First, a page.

3) During a credit crisis (such as now) when financial institutions perceive risks to be high(er), they will expect higher returns i.e. expect higher interest rates on lendings, if this spreads to Brunei.

4) During a credit crisis, financial institutions also tend to try to reduce their exposure - so if this spreads to Brunei, expect overdrafts, credit limits and even trade credit to be reduced/cut. This is happenning in America and Europe.

5) Few if any financial institutions are decoupled from the global financial system. Although banks are regulated locally, there are 3 international banks in Brunei. Any crisis that affects one part of a bank will have repercussions throughout the group, although there are implied (and now more and more countries have explicit guarantees) on deposits so deposits should be safe.

6) And lets not forget other, non-bank, financial institutions. We saw that when AIG was rescued by the US Government there were (unfounded) fears about the fate of insurance policies held by subsidiaries such as AIA.

7) Business confidence may be negatively affected both locally and regionally, resulting in less domestic and inward foreign investments.

8) If economic growth slows in the developed world or if there is a global recession, certain goods might become cheaper due to lack of demand and manufacturer's needing to raise cash. However, when demand slows commodity prices (including oil and gas) will probably follow suit.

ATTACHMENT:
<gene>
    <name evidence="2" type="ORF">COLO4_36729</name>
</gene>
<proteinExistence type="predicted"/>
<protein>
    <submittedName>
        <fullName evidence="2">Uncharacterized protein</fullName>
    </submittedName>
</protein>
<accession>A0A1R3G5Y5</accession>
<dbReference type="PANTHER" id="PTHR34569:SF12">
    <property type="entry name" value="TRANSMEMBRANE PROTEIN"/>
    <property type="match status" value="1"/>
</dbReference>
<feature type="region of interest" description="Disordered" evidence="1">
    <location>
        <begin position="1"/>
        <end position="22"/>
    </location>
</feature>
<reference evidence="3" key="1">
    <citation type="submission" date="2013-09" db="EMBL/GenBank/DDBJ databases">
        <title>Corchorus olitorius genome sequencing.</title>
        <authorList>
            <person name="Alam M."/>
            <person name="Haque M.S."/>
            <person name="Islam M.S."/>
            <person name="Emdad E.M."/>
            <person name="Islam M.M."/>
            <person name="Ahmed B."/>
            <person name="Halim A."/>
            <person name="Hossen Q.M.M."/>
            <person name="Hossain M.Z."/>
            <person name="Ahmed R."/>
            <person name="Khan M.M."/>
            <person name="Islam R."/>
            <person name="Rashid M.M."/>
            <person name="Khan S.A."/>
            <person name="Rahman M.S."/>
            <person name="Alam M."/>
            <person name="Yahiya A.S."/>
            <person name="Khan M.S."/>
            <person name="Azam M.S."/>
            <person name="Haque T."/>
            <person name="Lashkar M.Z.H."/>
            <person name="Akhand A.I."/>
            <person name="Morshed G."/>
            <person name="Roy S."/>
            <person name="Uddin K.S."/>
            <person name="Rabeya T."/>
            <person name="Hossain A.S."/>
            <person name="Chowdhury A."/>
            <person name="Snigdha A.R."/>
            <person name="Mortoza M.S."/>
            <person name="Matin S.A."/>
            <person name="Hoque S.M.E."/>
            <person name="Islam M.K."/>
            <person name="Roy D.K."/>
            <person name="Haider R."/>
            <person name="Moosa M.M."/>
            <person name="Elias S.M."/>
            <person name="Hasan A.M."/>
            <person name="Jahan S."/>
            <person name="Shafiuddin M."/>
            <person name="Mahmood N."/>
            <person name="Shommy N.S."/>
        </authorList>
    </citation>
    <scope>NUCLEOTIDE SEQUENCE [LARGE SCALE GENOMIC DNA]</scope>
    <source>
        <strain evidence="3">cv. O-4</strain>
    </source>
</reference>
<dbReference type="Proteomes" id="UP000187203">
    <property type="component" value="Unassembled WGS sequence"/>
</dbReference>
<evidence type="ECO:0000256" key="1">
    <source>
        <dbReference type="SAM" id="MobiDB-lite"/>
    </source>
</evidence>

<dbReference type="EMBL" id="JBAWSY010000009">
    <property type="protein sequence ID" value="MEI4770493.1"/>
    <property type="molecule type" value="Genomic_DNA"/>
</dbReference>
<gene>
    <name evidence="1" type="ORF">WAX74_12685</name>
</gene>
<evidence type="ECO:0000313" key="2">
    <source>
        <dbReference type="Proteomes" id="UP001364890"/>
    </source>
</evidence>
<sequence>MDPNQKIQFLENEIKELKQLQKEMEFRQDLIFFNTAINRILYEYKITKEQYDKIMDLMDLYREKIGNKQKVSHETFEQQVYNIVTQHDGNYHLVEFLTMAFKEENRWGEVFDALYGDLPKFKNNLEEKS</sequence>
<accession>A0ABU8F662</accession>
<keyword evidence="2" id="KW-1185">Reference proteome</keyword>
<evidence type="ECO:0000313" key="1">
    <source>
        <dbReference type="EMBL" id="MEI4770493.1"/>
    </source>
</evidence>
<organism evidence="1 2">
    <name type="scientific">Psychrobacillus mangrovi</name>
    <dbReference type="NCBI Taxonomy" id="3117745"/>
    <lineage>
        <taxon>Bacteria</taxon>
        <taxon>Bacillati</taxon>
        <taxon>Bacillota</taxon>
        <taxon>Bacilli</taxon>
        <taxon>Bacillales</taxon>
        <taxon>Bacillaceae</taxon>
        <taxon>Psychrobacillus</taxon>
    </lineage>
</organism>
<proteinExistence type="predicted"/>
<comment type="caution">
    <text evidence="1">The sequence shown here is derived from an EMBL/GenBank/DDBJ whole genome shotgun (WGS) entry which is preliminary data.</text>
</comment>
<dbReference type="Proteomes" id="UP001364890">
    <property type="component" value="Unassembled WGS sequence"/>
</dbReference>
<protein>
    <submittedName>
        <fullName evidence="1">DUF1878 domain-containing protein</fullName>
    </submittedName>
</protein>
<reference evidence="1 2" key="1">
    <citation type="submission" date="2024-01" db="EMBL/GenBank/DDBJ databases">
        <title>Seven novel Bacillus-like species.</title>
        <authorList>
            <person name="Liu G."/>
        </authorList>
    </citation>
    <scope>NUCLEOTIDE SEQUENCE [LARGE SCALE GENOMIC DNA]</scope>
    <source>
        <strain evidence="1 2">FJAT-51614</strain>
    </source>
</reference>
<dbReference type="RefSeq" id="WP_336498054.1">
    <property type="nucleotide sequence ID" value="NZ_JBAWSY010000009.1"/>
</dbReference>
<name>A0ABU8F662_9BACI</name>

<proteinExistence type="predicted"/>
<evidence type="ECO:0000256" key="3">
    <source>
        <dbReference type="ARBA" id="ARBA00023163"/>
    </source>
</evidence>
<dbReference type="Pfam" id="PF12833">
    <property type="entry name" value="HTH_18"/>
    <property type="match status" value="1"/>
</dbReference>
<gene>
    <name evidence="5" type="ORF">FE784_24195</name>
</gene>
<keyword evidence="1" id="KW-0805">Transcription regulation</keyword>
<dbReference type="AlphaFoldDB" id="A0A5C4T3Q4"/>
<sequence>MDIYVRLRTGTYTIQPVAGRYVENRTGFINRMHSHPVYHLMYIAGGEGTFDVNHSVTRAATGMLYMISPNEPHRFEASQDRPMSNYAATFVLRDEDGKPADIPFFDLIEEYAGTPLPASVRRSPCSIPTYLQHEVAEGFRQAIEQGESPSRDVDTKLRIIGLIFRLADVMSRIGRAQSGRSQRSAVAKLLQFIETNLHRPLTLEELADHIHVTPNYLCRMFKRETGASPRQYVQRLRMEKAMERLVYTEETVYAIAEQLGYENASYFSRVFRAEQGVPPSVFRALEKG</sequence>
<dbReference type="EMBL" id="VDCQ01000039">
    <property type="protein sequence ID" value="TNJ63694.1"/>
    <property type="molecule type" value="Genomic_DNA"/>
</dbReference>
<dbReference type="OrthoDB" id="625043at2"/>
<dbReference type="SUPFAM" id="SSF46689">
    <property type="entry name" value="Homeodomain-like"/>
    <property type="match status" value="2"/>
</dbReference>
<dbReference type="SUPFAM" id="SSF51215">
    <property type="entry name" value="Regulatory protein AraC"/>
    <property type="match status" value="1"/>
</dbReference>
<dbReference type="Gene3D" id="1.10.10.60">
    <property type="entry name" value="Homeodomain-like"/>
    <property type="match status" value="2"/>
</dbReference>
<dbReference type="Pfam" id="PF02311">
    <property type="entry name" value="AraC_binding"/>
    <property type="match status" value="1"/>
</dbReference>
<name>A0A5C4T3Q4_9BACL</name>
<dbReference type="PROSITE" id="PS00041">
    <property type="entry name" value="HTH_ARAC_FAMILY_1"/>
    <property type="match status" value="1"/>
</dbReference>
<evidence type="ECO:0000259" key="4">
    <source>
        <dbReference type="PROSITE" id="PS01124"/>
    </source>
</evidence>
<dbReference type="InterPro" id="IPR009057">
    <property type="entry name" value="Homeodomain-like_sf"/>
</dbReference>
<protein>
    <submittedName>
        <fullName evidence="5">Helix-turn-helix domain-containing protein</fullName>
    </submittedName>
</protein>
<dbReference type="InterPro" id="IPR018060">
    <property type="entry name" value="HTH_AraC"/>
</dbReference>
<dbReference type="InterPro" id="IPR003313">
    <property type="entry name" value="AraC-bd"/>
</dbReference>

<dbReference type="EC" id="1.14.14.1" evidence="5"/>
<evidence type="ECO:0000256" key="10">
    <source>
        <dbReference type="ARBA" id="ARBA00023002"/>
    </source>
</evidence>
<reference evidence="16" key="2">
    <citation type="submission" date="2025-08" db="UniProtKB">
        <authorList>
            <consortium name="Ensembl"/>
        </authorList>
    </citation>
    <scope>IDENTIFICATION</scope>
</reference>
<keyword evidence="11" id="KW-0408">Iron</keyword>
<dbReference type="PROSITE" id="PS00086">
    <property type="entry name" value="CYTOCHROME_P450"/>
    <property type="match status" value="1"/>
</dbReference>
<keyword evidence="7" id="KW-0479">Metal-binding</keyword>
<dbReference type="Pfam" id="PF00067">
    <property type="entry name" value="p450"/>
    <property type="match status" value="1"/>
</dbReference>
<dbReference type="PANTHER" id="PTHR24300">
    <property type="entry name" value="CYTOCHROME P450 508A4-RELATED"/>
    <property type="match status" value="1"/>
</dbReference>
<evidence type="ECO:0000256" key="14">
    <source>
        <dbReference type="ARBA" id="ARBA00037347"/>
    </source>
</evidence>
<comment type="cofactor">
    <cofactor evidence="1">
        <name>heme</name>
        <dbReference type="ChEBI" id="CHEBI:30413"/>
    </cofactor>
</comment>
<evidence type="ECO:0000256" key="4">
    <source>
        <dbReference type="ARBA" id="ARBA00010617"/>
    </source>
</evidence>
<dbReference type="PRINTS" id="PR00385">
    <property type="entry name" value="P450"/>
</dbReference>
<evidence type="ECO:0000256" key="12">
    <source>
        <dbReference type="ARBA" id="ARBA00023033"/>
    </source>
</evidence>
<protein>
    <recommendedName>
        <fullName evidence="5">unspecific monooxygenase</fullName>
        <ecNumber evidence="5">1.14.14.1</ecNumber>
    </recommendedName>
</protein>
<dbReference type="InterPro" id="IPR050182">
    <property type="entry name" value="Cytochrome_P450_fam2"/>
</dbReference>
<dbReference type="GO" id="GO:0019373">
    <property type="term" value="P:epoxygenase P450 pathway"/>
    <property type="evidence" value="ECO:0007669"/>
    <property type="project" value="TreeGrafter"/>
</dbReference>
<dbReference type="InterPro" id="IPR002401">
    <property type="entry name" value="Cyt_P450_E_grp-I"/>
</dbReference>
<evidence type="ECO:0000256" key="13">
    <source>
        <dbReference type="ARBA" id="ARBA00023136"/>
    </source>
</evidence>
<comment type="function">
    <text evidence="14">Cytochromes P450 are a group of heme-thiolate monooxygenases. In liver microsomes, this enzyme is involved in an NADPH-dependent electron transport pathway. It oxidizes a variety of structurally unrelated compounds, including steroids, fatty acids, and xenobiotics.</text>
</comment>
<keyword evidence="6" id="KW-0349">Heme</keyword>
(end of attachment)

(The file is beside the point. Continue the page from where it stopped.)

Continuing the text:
9) If economic growth drastically slows, the resulting hardship could result in greater regional or international political instability. For example, the Great Depression directly contributed to the rise of extremism which led to World War II (which in the end affected Brunei in a big way)

10) So as long as major economies of the world are busy trying to save themselves from the financial crisis, help will be less forthcoming from the developed world if something really bad happens to the rest of the world in the meantime e.g. Avian flu, food crisis, armed conflict, natural disasters etc. Let's hope Brunei will not be needing any help for the next 5 to 10 years!

Popular posts from this blog

Brunei Royal Wedding 2015: Profile of Royal Bride Dayangku Raabi'atul Adawiyyah

Chinese Temple in Brunei Town

Bruneian in Atomic Bomb Hiroshima